Over the last two decades, it is estimated by several human rights reports that close to 2 million children have been killed; more than 4 million children have been disabled, over 1 million orphaned; over 300,000 girls and boys have served in armies and rebel groups as fighters, cooks, porters, spies, laborers and sex slaves; and over 10 million children are psychologically scarred by the trauma of abduction, detention, sexual assault and witnessing the brutal murder of family members. In further evidence, various studies indicate that the magnitude and scope of child participation in conflicts around the world is unacceptably high and increasing. During the past decade, the use of children under 18 years old as soldiers and in support roles in armed conflict has increased dramatically. The 1999 report of the Special Representative of the Secretary-General for Children and Armed Conflict (SRSG/CAC) states that children are "participating in over 30 armed conflicts around the world as frontline combatants, porters, sexual slaves, messengers or spies" (Otunnu, 99)1. The United Nations Children's Fund (UNICEF) reports that at least 300,000 children are currently serving as soldiers in 50 areas of conflict around the world (McCallin, 98).
Increasingly children serve as combatants or as cooks, informants, porters, bodyguards, sentries, and spies. Many child soldiers belong to organized military units, wear uniforms, and receive explicit training; their lethality enhanced by the widespread availability of lightweight assault weapons. Other children participate in relatively unstructured but politically motivated acts of violence, such as throwing stones or planting bombs. The problem of child soldiers is especially severe in developing countries, in which children constitute nearly half the population and in which children are often reared in a system that mixes war, poverty, violence, hunger, environmental degradation; and political instability.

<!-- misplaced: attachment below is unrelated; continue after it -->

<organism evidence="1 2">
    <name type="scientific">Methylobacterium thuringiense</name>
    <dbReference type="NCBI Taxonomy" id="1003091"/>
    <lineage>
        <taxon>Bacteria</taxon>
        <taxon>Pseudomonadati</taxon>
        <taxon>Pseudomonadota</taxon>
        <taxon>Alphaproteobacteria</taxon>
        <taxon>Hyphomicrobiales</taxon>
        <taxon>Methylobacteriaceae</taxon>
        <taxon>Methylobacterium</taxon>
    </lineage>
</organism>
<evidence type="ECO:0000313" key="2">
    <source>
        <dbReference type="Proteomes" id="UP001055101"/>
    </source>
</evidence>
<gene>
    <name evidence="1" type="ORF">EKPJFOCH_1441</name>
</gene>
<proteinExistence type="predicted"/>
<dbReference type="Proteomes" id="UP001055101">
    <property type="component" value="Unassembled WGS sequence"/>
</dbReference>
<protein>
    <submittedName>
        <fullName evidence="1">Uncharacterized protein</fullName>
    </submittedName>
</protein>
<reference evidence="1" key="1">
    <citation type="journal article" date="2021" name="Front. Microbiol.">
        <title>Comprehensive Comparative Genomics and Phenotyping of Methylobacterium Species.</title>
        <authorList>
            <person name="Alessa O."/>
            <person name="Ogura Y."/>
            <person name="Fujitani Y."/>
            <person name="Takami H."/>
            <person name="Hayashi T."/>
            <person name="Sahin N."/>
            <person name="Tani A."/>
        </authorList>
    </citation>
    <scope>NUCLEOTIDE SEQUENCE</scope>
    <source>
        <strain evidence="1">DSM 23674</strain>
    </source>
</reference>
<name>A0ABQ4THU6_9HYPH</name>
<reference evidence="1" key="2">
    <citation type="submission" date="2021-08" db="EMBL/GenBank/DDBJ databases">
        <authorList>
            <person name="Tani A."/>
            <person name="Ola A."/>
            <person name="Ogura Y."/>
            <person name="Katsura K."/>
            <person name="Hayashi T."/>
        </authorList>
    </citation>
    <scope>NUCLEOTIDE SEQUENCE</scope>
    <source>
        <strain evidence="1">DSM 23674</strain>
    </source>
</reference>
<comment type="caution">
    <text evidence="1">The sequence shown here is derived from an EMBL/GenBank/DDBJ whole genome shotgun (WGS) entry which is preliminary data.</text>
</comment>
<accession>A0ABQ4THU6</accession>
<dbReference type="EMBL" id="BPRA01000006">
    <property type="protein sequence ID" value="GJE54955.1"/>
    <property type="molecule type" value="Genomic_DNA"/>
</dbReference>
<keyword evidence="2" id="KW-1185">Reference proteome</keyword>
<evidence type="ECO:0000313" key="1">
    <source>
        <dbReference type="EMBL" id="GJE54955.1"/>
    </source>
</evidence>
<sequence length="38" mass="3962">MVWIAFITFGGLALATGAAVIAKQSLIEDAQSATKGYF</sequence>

The use of children in armed conflict is global in scope, a far greater problem than suggested by the scant attention it has received. Child soldiers are found from Central America to the Great Lakes region of Central Africa, and from Belfast in the north to Angola in the South. The problem defies gender boundaries. The use of child soldiers violates international norms. The UN Convention on the Rights of the Child, signed in 1989 and ratified by more than 160 nations, establishes 15 years as the minimum recruitment age. In fact, most countries have endorsed an Optional protocol that boosts the minimum recruitment age to 18 years. But in the face of armed conflict, military units in some nations, whether governments or rebels often pay attention to age.2 Beyond that, many military groups, governmental and rebel, make no attempt to document or accurately report the ages of the children they recruit. And former child soldiers are often reluctant to identify themselves because they fear rejection by their communities or retribution from their former commanders or from those whom they once attacked.